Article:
Longtime Civic Volunteer Cites Reasons for Run
Mike Carroll is a familiar face in Orland Park. For the last three decades, the local attorney has volunteered with a number of community organizations.
Carroll’s civic involvement dates back to the mid-1980s when he first volunteered for the village’s Emergency Services and Disaster Agency (ESDA). He has been affiliated with the Orland Park Lions Club for more than 15 years, is a past president and currently serves as the group’s secretary. Carroll is a past recipient of the Lions International's coveted Melvin Jones Award, the highest recognition of exemplary service to the member's club and the community it serves.
The former Orland Park police officer and communication training officer is a founding member of the Orland Park Law Enforcement Organization (OPLEO) and is a past president of the Southwest Bar Association. Carroll has served as an assistant coach with the Orland Youth Association and is currently an assistant cubmaster and den leader for Orland Park Cub Scout Pack 383.
“I don’t consider myself a politician,” Carroll said, “I’m a volunteer.”
“All of my civic activities --- since I’ve lived in Orland Park --- have been in a volunteer capacity. The fact that you must be elected to volunteer your time for the school board is simply a reality,” Carroll said. Carroll has filed to run for the Orland School District 135 School Board in the local elections to be held on April 9, 2013.
The longtime village resident moved to the community as a child in 1976 and is an alumnus of District 135 and Carl Sandburg High School. He graduated from Northern Illinois University before receiving his law degree from John Marshall.
“Why am I volunteering?” Carroll asked. “First, I’ve been startled and disheartened with the lack of civility at some of the school board meetings,” he said. “The board members are all volunteers and they owe each other respect, treating each other with common decency. Unfortunately, this hasn’t been happening at District 135,” Carroll said.
Carroll and his wife, Jennifer (Gobeille), are both graduates of District 135 and their two sons are currently students in the district.
“Secondly, I believe that personal agendas have caused certain board members to take actions contrary to the common good,” Carroll said. “One example is breaking the longstanding inter-governmental agreement with the Village of Orland Park for the use of ballfields and other facilities,” he said.
“Most taxpayers don’t realize that the school board voting to end its decades long agreement with the village is costing the taxpayers money,” Carroll said. “We are paying for the school district to maintain these ballfields that had for years been tended to by the village’s Parks Department, all because personal agendas were given a higher priority than what was a win-win situation for Orland School District 135 and the Village of Orland Park. It just doesn’t make sense,” he said.
Carroll’s legal background is general practice with concentrations in criminal law, real estate and municipal and administrative law. He has completed more than 250 trials and hearings as lead counsel. Carroll also serves as an administrative hearing officer, judging thousands of locally adjudicated offenses in a number of suburbs. He has served as a legal affairs officer and as a village prosecutor for area municipalities, along with serving as an instructor for the Northeast Multi-Regional Training Program and at Robert Morris University.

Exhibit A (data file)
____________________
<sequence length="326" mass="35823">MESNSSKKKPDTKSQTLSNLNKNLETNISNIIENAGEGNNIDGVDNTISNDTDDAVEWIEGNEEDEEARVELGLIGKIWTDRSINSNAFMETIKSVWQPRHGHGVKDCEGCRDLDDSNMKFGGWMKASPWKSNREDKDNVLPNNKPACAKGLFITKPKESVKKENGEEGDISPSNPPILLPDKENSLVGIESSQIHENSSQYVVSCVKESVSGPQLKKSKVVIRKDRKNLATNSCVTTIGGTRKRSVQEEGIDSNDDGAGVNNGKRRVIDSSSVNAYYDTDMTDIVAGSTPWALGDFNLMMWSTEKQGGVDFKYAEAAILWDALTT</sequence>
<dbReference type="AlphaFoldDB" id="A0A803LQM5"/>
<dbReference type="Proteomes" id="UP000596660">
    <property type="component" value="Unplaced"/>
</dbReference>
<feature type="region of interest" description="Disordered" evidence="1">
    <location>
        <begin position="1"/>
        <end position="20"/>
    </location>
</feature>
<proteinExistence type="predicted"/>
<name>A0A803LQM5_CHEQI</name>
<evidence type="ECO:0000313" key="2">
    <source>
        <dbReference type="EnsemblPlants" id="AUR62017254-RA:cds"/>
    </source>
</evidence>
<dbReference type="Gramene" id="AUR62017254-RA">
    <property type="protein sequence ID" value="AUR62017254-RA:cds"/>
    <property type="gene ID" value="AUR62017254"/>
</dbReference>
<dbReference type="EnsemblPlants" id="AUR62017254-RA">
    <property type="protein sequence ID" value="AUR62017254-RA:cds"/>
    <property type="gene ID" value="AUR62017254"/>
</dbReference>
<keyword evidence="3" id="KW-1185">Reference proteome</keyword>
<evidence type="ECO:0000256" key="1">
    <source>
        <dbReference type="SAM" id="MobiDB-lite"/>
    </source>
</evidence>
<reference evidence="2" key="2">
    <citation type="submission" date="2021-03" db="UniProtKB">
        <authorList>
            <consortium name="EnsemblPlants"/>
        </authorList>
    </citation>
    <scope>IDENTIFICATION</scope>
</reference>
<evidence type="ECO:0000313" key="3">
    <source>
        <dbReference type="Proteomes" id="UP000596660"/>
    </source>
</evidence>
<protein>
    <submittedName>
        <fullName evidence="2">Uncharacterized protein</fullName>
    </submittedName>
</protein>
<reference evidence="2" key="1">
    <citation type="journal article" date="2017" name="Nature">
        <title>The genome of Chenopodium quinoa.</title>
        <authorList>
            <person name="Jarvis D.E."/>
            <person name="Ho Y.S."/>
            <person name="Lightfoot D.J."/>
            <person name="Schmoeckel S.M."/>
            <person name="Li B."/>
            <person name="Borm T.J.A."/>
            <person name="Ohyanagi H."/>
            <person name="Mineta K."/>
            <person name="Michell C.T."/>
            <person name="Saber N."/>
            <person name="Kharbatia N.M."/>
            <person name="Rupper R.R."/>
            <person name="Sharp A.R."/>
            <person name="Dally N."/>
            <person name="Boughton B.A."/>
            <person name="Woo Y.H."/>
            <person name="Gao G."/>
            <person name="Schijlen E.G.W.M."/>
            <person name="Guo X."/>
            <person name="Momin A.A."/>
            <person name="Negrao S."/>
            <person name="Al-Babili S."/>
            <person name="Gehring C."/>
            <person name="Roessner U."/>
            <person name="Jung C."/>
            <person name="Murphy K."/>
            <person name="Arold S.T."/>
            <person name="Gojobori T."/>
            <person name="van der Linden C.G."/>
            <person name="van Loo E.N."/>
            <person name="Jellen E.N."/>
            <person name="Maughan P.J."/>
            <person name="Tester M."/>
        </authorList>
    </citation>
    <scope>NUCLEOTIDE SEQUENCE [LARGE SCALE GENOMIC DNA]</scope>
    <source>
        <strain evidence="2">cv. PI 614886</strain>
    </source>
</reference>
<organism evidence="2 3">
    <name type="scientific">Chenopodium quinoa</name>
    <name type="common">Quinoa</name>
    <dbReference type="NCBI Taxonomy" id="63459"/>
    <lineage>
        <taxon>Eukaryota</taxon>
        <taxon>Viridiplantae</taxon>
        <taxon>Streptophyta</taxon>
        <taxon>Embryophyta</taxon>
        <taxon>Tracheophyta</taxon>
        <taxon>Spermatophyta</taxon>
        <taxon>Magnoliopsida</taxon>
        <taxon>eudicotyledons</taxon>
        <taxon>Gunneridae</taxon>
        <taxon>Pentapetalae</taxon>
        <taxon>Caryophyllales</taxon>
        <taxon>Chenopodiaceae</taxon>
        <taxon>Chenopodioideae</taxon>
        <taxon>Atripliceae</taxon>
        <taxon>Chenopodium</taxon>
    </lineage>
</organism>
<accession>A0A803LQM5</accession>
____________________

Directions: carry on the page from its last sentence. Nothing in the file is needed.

“Another area that concerns me as a taxpayer and as a District 135 parent is the personnel decisions that have led to costly lawsuits,” the attorney said. “School board members are elected to serve the taxpayers who feel they’re the best volunteers for the job. You’re not elected to cost the taxpayers more money,” Carroll said.
Carroll's third area of concern includes the district's services for special education. "As the parent of a child who relies on special education services, I want to ensure
that District 135 is among the best, keeping up with the advancements in special education and in assistive technology."
“Finally, I disagree with the current board’s recent decision to levy the maximum increase on taxes possible, 3.0%, and to blame the teachers’ new contract as the reason when evidence suggests that a small --- perhaps even 0.5% --- increase or no increase at all for the immediate future would have sufficed,” Carroll noted.
“School districts comprise the largest portion of a resident’s property bill and the residents of Orland School District 135 deserve representation that will act on their behalf, not getting into expensive lawsuits, raising taxes for no reason and jeopardizing the district’s reputation,” Carroll said.
“The District 135 School Board needs to act in the best interest of the children and the taxpayers who foot the bill, leaving personal opinions and relationships aside,” Carroll said, “I’m volunteering to help District 135 get back on track because this has not been happening with some of the current board members.”
“Everyone in Orland School District 135 has a vested interest in our schools whether you have kids in the district or not,” Carroll said. “Those of us with kids in the schools want the best education possible for our children and property owners know that local schools have a direct effect on property values and whether or not people want to live here,” he said.
“I’ve lived in the district for almost 40 years and I’ve been active in the community for almost as long,” Carroll said, adding, “I know the Orland Park community. I know our schools and I know that I can help Orland School District 135.”
Area residents are invited to help with Carroll’s campaign by liking his Facebook page at Michael F. Carroll for Orland District 135 or by emailing firstname.lastname@example.org.